1. Christmas Isn't Like Any Day
2. Gimme That Twine!
3. I Wish You A Merry Christmas
4. Christmas Time (Come On Over)
5. A Christmas Snowfall
6. Purple Snowflakes
7. Santa, What You Got In The Bag?
8. Snowbound Girl
9. Christmas At The Super 8
10. Sick Again
11. Soul Of Christmas
12. North St. Grande
13. Merry Christmas Everyone
ROUGH SHOP WEB SITE
Rough Shop recently unveiled their second Christmas set, "Lit Up Like A Christmas Tree". And, for this one, the Indie Folk Rock group seems more in touch with their inner elves.
Rough Shop is known for putting on annual holiday extravaganzas in the St. Louis area and, for "Lit Up Like A Christmas Tree", they've captured a more celebratory spirit but still manage to weave through the full emotional pallet of the season--"wonder, loneliness, joy, sadness, celebration, longing, family, helplessness and beauty." The record is comprised of mostly original tunes with a handful of "uncommon covers".
Setting the tone for this set, Rough Shop opens the disc with "Christmas Isn't Like Any Day", an adult look at those nostalgic memories of Christmases when we were young. This is the stuff of Christmas classics--the perfect blending of longing and hopefulness--the perfect paean to the season. And it doesn't just capture that essence lyrically; if there weren't a word sung, the music itself conveys the sentiments perfectly.
Rough Shop quickly moves into seasonal frivolity with the uptempo "Gimme That Twine", a fun reworking of the Lambert, Hendricks and Ross song "Gimme That Wine" easily worthy of the Christmas Jug Band. Maintaining the spirit of holiday celebration, "I Wish You A Merry Christmas" is the rockin' rewrite of the Christmas chestnut done up with echoes of "Mockingbird" originally sung by Little Eva and Big Dee Irwin (written by Goffin/King).
Musically, "Christmas Time (Come On Over)" perfectly blends Americana and Classic Rock (with the very slightest touch of psych). And the oft repeated "it's time for fun" sounds as much a longing plea as an invitation. Wonderful stuff; I know that feeling precisely and the song inspires it with amazing ease.
"A Christmas Snowfall", a bittersweet ballad, juxtaposes the bleakness of mid-winter with the awe and wonder of the savior's birth as if to say, if Christmas didn't exist, we'd have to invent it.
It isn't often Marvin Gaye's "Purple Snowflakes" is covered and for good reason. How ya gonna top Marvin? But Rough Shop's soulful Americana on the song manages to find every bit of beauty in it and then some. Marvin would love it and you will, too.
"Santa, What You Got In The Bag?" is another mid to uptempo effort--a bit of jazz infused Folk Pop that you could hear, again, fitting into the Christmas Jug Band playlist. It's nice enough and reminiscent of an earlier era of Christmas music. It's not my favorite from the set, though I suspect others will like it more.
No, "Snowbound Girl" is why I came. "Snowbound Girl" is Rough Shop at their best, building from a barren Americana portrait to a full Gospel Rock revival of spirit. From the opening line--"when the holidays are crashing all around you"--you know you're in the presence of lyrical genius. "Take some comfort in knowing that you're not the only one who ever feels this way, Snowbound Girl". Just brilliant!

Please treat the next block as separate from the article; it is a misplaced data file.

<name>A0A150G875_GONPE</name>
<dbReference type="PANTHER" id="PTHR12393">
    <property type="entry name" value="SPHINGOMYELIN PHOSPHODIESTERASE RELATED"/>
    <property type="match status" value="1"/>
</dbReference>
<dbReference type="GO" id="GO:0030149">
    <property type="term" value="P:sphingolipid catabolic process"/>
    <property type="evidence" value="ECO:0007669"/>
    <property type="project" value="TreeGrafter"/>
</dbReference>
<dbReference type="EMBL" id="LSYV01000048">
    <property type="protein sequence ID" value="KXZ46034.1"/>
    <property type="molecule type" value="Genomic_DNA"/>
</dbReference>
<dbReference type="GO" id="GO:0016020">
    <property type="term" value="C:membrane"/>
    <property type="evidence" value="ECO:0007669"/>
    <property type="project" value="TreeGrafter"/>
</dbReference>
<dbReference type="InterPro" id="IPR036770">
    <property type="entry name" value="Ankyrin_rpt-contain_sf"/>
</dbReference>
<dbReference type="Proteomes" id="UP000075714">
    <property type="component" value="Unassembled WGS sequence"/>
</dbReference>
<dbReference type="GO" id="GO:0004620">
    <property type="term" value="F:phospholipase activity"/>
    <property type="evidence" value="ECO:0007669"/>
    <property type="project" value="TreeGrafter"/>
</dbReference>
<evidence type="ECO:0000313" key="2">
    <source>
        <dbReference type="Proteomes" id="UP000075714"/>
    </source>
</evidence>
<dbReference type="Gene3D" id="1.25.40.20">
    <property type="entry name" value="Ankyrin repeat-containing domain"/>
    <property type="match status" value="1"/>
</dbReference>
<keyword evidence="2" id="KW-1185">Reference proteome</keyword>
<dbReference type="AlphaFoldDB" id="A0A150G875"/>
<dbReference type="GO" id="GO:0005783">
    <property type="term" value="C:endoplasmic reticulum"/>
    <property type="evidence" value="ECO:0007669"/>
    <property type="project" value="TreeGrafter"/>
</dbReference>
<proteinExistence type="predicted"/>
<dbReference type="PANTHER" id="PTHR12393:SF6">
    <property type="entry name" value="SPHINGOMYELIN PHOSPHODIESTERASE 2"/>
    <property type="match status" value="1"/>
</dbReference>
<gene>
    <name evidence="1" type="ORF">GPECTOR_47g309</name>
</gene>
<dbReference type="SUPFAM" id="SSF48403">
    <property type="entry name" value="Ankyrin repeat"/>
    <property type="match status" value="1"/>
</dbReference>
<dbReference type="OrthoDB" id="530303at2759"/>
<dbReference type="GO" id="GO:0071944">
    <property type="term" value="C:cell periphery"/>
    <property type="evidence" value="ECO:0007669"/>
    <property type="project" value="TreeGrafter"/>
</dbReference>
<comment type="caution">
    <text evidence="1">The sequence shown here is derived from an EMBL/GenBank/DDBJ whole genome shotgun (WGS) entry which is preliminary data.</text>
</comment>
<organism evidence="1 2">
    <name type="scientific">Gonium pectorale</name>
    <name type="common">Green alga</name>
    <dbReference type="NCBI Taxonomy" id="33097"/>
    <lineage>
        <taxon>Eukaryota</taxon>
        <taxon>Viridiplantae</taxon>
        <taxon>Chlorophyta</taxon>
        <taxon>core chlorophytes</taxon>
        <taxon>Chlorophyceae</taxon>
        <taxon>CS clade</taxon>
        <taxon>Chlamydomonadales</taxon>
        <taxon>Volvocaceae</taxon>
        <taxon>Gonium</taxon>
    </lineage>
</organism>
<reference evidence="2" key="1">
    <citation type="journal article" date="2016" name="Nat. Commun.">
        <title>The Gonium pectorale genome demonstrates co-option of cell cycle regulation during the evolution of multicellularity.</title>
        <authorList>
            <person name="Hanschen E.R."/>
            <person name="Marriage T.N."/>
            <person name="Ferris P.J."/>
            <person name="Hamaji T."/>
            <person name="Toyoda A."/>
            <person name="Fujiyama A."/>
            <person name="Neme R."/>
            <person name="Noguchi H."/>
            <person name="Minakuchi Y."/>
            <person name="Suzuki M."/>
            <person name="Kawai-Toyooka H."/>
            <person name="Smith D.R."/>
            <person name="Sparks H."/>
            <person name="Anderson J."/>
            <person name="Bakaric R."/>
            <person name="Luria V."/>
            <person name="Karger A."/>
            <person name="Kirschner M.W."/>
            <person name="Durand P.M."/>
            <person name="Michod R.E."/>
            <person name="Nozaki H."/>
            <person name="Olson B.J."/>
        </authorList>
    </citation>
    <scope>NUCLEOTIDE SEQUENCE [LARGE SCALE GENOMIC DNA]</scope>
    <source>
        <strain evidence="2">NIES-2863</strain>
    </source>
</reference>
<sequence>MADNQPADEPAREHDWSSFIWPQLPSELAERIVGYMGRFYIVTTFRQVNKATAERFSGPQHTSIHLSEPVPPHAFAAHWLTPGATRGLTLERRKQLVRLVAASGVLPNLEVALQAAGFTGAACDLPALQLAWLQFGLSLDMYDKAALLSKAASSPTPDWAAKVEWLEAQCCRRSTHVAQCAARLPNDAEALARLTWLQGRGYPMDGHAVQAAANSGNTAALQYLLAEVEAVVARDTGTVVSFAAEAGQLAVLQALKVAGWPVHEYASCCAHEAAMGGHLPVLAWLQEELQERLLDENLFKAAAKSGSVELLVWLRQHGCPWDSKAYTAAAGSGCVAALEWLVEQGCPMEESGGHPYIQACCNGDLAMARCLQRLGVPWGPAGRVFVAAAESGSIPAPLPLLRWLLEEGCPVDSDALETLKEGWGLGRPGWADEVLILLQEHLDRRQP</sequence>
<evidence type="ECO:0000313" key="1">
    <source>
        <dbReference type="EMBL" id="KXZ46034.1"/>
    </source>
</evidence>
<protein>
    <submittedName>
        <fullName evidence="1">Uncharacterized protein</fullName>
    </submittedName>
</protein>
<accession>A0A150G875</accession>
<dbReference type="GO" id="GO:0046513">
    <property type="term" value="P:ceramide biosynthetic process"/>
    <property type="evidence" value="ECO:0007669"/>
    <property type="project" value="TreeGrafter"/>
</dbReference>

If you're anything like me, you were hooked on this album long ago, but Rough Shop then finds my musical G-Spot with "Christmas At The Super 8"--a clever holiday vignette musically worthy of the Eagles or Springsteen.
And, wow, "Sick Again". Just wow. Talk about a unique Christmas song. This, again, is where Rough Shop excels--getting inside the mind of someone whose Christmas point of view isn't often reflected in Christmas song. It's brief but powerful.
Just when you thought you couldn't love this album any more, along comes "Soul Of Christmas", the kind of Christmas song Steely Dan should have done a long time ago.
The final cover song on "Lit Up Like A Christmas Tree" is "North St. Grande" (originally by the British group Stackridge) and it definitely has that British Folk Rock pub song feel.
"Merry Christmas Everyone" is pure Rough Shop--vivid lyrics and beautiful melody--and closes the album just like it should be closed. Feels very much like closing the cover of a good book. Finding warmth in the cold. Merry Christmas, everyone.
Rough Shop's first Christmas album, "Just Because Its Christmas", was a solid effort but required a certain mood to fully appreciate. "Lit Up Like A Christmas Tree" is damn near perfect and should be easily enjoyed by just about anyone at just about any time. It's an instant classic and easily the best Christmas album I've heard so far this year. For all its highlights, its ultimately the opening number, "Christmas Isn't Like Any Day" that most sticks with me. Both lyrically and musically, that one song sums up the emotional totality of the season for me as well as probably any song since "I'll Be Home For Christmas".
According to the band's website, "Lit Up Like A Christmas Tree" was produced in limited numbers in both CD and vinyl formats. I haven't seen the vinyl available anywhere. Its possible its available only in the St. Louis area, or maybe it hasn't come from the pressing plant yet. Or maybe it sold out while we were all taking our long summer's naps. But the CD is available through CD Baby and the download version is at all the usual spots and Bandcamp. You'll also find two of the songs available as free downloads. But do pick this one up. Whatever your genre preference, I think you're going to find Rough Shop's "Lit Up Like A Christmas Tree" will be an album you'll look forward to playing every Christmas. On a scale of 1 to 10, it's a 20.